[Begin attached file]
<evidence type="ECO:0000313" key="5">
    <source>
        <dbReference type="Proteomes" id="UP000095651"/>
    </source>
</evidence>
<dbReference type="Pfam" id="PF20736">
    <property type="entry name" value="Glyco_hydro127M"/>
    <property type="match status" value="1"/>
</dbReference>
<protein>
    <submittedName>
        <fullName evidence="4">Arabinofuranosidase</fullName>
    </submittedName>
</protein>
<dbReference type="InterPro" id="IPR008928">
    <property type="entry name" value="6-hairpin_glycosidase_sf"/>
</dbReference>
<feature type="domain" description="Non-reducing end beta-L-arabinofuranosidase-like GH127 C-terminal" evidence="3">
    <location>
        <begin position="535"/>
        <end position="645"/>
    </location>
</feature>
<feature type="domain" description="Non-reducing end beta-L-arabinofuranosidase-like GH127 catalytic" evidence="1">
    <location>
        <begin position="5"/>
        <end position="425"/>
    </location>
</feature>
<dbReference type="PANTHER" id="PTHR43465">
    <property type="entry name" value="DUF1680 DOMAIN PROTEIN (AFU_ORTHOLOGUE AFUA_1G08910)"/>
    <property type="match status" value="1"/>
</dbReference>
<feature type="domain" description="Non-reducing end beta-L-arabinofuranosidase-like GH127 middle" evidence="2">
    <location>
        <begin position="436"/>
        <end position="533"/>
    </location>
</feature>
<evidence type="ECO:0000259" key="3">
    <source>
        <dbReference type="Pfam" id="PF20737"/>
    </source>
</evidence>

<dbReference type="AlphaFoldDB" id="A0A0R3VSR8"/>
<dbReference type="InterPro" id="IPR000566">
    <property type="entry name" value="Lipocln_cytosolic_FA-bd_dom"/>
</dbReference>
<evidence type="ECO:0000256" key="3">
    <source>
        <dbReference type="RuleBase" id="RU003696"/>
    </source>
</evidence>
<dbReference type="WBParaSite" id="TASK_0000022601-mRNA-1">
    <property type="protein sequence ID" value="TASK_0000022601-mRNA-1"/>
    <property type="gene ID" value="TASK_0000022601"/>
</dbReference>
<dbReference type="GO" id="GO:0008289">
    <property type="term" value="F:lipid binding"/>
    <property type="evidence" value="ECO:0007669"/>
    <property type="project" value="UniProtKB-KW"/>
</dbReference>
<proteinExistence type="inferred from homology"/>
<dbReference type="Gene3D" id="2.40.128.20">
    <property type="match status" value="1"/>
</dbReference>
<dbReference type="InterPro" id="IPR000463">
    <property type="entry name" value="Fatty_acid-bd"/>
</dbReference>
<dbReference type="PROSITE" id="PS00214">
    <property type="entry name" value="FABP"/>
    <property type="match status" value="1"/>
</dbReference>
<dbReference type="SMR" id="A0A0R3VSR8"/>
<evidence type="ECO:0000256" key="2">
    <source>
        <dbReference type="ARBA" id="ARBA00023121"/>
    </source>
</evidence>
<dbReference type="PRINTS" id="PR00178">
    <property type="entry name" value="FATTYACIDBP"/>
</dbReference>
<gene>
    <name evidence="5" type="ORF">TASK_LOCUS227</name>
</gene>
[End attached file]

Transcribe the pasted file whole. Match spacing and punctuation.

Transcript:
<evidence type="ECO:0000313" key="5">
    <source>
        <dbReference type="Proteomes" id="UP000095651"/>
    </source>
</evidence>
<dbReference type="Pfam" id="PF20736">
    <property type="entry name" value="Glyco_hydro127M"/>
    <property type="match status" value="1"/>
</dbReference>
<protein>
    <submittedName>
        <fullName evidence="4">Arabinofuranosidase</fullName>
    </submittedName>
</protein>
<dbReference type="InterPro" id="IPR008928">
    <property type="entry name" value="6-hairpin_glycosidase_sf"/>
</dbReference>
<feature type="domain" description="Non-reducing end beta-L-arabinofuranosidase-like GH127 C-terminal" evidence="3">
    <location>
        <begin position="535"/>
        <end position="645"/>
    </location>
</feature>
<feature type="domain" description="Non-reducing end beta-L-arabinofuranosidase-like GH127 catalytic" evidence="1">
    <location>
        <begin position="5"/>
        <end position="425"/>
    </location>
</feature>
<dbReference type="PANTHER" id="PTHR43465">
    <property type="entry name" value="DUF1680 DOMAIN PROTEIN (AFU_ORTHOLOGUE AFUA_1G08910)"/>
    <property type="match status" value="1"/>
</dbReference>
<feature type="domain" description="Non-reducing end beta-L-arabinofuranosidase-like GH127 middle" evidence="2">
    <location>
        <begin position="436"/>
        <end position="533"/>
    </location>
</feature>
<evidence type="ECO:0000259" key="3">
    <source>
        <dbReference type="Pfam" id="PF20737"/>
    </source>
</evidence>

<dbReference type="AlphaFoldDB" id="A0A0R3VSR8"/>
<dbReference type="InterPro" id="IPR000566">
    <property type="entry name" value="Lipocln_cytosolic_FA-bd_dom"/>
</dbReference>
<evidence type="ECO:0000256" key="3">
    <source>
        <dbReference type="RuleBase" id="RU003696"/>
    </source>
</evidence>
<dbReference type="WBParaSite" id="TASK_0000022601-mRNA-1">
    <property type="protein sequence ID" value="TASK_0000022601-mRNA-1"/>
    <property type="gene ID" value="TASK_0000022601"/>
</dbReference>
<dbReference type="GO" id="GO:0008289">
    <property type="term" value="F:lipid binding"/>
    <property type="evidence" value="ECO:0007669"/>
    <property type="project" value="UniProtKB-KW"/>
</dbReference>
<proteinExistence type="inferred from homology"/>
<dbReference type="Gene3D" id="2.40.128.20">
    <property type="match status" value="1"/>
</dbReference>
<dbReference type="InterPro" id="IPR000463">
    <property type="entry name" value="Fatty_acid-bd"/>
</dbReference>
<dbReference type="PROSITE" id="PS00214">
    <property type="entry name" value="FABP"/>
    <property type="match status" value="1"/>
</dbReference>
<dbReference type="SMR" id="A0A0R3VSR8"/>
<evidence type="ECO:0000256" key="2">
    <source>
        <dbReference type="ARBA" id="ARBA00023121"/>
    </source>
</evidence>
<dbReference type="PRINTS" id="PR00178">
    <property type="entry name" value="FATTYACIDBP"/>
</dbReference>
<gene>
    <name evidence="5" type="ORF">TASK_LOCUS227</name>
</gene>